By Anna Chibamu
HEALTH and Child Care Minister, Obadiah Moyo has begged and simultaneously issued threats on local pharmacies and wholesalers demanding US dollar payments for drugs.
He was responding to questions from Senators Thursday on what steps government was taking to remedy a crisis that continued to threaten lives.
Moyo urged pharmacies to accept payment in local currency in the interest of suffering locals who had no access to forex.
“The pharmacies and medical aid companies should accept bond note in swipe, RTGS or cash form,” the minister said.
“We are begging our pharmacies not to sell drugs in forex to our patients and wholesalers too should not charge drugs in US dollars to pharmacies.”
This comes after many Zimbabwean business owners have defiantly switched to the more stable currency as the local bond note’s value keeps diminishing compared to the US dollar.
In the alternative, businesses have maintained prices in local currency but have priced them three times inorder to match the prevailing black market value of the greenback.
Moyo, in his remarks, also warned that action shall be taken on errant pharmacies once investigations into who among the players were diverting and abusing forex sourced and supplied by government to purchase drugs.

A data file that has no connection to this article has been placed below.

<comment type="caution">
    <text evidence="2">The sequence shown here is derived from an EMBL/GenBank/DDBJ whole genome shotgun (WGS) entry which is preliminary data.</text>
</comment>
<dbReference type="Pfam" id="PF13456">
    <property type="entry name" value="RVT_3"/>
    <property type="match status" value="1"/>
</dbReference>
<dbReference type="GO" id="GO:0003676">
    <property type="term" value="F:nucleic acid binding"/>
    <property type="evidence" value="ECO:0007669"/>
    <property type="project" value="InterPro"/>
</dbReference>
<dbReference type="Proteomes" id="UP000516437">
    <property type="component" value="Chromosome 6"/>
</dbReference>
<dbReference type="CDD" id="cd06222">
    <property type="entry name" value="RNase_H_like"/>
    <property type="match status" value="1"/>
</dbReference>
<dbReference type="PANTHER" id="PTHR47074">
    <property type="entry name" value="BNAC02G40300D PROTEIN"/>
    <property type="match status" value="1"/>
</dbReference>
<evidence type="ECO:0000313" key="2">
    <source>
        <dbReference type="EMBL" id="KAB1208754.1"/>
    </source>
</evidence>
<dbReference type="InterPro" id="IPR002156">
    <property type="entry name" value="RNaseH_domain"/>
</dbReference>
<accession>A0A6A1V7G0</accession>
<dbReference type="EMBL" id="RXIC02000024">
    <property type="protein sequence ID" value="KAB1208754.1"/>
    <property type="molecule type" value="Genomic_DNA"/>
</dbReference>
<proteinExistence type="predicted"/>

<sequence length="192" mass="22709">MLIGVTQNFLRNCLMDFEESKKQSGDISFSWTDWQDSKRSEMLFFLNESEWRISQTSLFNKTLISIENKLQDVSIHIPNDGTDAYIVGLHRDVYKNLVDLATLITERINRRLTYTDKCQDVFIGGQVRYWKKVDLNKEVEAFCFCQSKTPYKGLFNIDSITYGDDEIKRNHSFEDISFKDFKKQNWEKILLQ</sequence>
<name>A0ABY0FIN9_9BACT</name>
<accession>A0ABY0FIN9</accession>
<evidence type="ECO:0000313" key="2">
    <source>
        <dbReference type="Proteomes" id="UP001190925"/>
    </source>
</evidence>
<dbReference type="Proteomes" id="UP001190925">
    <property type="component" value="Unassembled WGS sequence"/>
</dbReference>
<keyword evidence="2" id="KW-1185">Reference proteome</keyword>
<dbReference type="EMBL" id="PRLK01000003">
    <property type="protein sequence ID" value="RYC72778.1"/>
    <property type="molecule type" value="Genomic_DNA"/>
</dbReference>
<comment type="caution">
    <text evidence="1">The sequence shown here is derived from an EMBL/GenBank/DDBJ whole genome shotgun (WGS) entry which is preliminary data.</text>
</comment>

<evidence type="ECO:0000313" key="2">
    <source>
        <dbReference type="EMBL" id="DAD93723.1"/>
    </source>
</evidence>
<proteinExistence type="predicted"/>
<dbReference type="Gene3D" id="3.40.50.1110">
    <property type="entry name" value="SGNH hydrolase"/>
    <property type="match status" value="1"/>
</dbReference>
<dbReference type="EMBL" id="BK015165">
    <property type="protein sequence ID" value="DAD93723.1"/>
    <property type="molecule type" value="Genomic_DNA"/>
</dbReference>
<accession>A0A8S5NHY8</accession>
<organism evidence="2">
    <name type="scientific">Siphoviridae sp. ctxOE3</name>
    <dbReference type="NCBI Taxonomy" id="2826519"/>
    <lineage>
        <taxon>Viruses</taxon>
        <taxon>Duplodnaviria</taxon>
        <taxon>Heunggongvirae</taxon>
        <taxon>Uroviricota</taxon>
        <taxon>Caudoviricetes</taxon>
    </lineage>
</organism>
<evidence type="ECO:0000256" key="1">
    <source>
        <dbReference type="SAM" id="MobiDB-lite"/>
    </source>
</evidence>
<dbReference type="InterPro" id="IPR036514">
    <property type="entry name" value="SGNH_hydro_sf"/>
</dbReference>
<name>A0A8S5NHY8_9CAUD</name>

“We are all fighting against those selling drugs in US dollars. It is painful for us as government that we are having forex challenges.
“We must be careful when we do some of these transactions.
“We (government) do not want to be accused of taking licences from those abusing the forex facility from government,” he said.
The minister said the kind of action to be taken against offenders was going to depend on meetings being held by Ministries of Justice, Finance and Health.
He said government will not rush to revoke licences before thorough investigations on what was taking place in the essential industry were put in place.
Moyo said the Indian government has put up a commitment to supply the country with required drugs “as a matter of urgency” but this may take a bit of time as drugs often took some four months to be ordered, manufactured and delivered from the vast South Asian country.
Most pharmacies in the country have also suspended medical aid cards for the purchase of drugs while private hospitals have also hiked their charges.
Pharmacies have said they were charging in forex so they could be able to continue providing life prolonging drugs.
Ordinary Zimbabweans are up in arms with their government which often spends millions flying top officials to foreign hospitals while locals are subjected to the country’s poor health systems.